Westchester County NY
Place of Birth
New York, NY
Why did you choose to come to Amherst?
It was a combination of things -- the first was its sheer beauty. The first time I visited the campus was on one of those postcard New England fall weekends and I remember looking out on the Athletic Fields walking down Memorial Field and thinking that something special was going on. Also, I chose Amherst because it was small -- barely bigger than my high school -- and the intimacy of that really appealed to me.
And then there was the all-you-could eat brunch on Sundays in Valentine which blew my small mind.
Favorite (most memorable or most influential) class at Amherst:
I took a creative writing class with Caz Phillips my senior year. He taught me to take risks and break out of the academic style I was so used to by that point. I don't want to say I exactly found my voice (that wouldn't happen for at least another 15 years and now I fear I've misplaced it again) but he definitely got me started in the right direction.
Favorite (most memorable or most influential) professor
How does one answer this question? Do people actually give you one particular writer? If so, I guess today at this very moment I have to be boring and say anything by Jonathan Franzen. I wish that "The Corrections" and "Freedom" had both gone on for another 900 pages. But if you ask me this question last year, it was Haruki Murakami and the year before that it was Lionel Shriver.
See above. But also, when I'm in a rut, I usually go back to read and re-read the same writers whose voices I love -- and they are each so wildly different from each other. The first is almost always Matthew Klam's "Sam the Cat" which is a collection of short stories and which includes the seminal "Issues I Dealt with in Therapy." (If you haven't read, please remedy immediately.) He is always writing from the point of view of a guy who's kind of sad-sack and cocky at the same time, and yet I can't help but root for him. Catcher in the Rye is another one I can tear through in a few hours and that pays off in rich inspirational dividends! Although I have to admit, I used to read it and say "Salinger makes writing look so easy" then "I'm going to pick up my pen and start writing immediately!" But now I know better and when I finish it I usually think "Man oh man, writing like that is so damn hard" and then "I think I should maybe retire right now."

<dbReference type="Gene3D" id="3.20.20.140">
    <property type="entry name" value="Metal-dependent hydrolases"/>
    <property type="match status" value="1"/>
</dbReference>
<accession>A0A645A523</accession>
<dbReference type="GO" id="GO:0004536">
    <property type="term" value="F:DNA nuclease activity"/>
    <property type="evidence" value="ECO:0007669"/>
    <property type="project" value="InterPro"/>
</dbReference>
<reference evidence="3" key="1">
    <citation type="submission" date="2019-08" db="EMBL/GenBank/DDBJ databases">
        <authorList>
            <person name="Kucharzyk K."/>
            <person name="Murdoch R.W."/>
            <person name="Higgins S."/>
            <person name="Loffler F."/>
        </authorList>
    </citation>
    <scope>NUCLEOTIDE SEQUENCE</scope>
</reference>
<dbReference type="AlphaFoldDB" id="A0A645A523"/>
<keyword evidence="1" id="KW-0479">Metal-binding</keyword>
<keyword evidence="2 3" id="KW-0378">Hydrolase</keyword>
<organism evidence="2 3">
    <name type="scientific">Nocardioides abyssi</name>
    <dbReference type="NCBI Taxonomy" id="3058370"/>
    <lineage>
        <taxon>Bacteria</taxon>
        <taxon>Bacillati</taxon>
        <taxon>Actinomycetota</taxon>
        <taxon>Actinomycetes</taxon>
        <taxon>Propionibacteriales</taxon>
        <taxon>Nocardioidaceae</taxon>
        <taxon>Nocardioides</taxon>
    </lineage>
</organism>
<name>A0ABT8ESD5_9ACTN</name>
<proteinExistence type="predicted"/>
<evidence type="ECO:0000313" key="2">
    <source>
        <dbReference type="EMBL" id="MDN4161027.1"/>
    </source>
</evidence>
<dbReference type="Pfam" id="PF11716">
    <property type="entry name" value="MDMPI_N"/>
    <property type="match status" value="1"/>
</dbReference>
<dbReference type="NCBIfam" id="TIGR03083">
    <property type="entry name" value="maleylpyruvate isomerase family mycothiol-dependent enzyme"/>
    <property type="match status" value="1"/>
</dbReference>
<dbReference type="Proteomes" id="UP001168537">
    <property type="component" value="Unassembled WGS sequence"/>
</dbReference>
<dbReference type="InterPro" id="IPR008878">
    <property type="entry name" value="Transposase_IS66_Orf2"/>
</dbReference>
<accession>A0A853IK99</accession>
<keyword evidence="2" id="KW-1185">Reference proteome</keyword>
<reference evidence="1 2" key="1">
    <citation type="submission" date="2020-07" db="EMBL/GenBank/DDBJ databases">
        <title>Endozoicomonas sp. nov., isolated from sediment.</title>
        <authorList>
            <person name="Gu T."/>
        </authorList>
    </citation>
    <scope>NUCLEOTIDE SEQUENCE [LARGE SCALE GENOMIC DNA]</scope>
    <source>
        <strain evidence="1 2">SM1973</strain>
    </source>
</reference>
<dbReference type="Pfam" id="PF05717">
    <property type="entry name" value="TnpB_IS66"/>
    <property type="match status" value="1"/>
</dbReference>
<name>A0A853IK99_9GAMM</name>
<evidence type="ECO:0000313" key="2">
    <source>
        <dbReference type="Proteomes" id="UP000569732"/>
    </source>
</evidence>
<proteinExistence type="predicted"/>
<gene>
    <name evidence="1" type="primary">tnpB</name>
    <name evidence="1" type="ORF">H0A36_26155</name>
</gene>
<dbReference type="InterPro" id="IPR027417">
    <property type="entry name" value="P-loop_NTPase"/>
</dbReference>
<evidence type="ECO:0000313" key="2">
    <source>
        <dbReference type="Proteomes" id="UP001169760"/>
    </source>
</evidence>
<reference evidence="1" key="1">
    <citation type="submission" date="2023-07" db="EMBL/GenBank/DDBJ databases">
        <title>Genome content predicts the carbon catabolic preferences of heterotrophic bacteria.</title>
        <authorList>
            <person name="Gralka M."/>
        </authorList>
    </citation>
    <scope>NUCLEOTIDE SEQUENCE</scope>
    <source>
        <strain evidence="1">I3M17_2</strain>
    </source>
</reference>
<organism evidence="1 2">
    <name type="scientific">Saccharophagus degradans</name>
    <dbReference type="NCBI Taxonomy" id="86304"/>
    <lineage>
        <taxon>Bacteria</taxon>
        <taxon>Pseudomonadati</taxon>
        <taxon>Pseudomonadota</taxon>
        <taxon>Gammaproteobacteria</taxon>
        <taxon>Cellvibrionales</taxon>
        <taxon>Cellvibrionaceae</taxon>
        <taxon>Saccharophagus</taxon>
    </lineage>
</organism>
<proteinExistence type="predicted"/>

Tips for aspiring writers?
Write everyday even if no one is reading. Writing a blog is so good for that. It forces you to be on deadline (I'd never write otherwise) and it keeps those muscles nimble. I read some of the posts I wrote two years ago and I can't believe how different I sound. It's like as though a photographer changed the way she lights his set-ups. It just feels so different and that's part of the fun of the trade -- the evolution.
Tell us a bit about your path to becoming an author.
It has been a very perilous journey. I was a women's magazine editor for a long time first and didn't write as much as edit. But when I did write, it was mostly service-driven copy. In other words, I could never write something with the sole intent of a reader just enjoying writing for the sake of writing. Everything I wrote had to have some kind of "takeaway," like a recipe or a tip or a recommendation to buy something. At times it could be pretty soul-crushing stuff, but in the end I think this kind of training really helped me convince people to get on board with my blog and book. Because if the goal of the blog and the book is to inspire people to get into the kitchen and cook something, there's really no getting around the service component. One of my old bosses called my writing "service with a soul." I'll definitely take that.
Jenny Rosenstrach is the creator of Dinner: A Love Story, the website devoted to family dinner, the author of (most recently) Dinner: A Love Story (Ecco, 2010). For four years, she was the features director at Cookie magazine, Conde Nast’s lifestyle magazine for parents, and prior to that, a special projects editor at Real Simple where she launched the first special issue of Real Simple Family. Her essays and articles have appeared in numerous national publications and anthologies including Real Simple, Cookie, Martha Stewart Living, Whole Living, the Op-Ed page of the New York Times, and Bon Appetit where she writes a regular family food column with her husband, Andy Ward. Since Dinner: A Love Story launched, she has been the subject of profiles in the New York Times, Whole Living, and Everyday Food and has appeared on NBC's Today Show and NPR's Weekend Edition. In January 2011, she signed an option with Imagine Television to develop the website into a sitcom.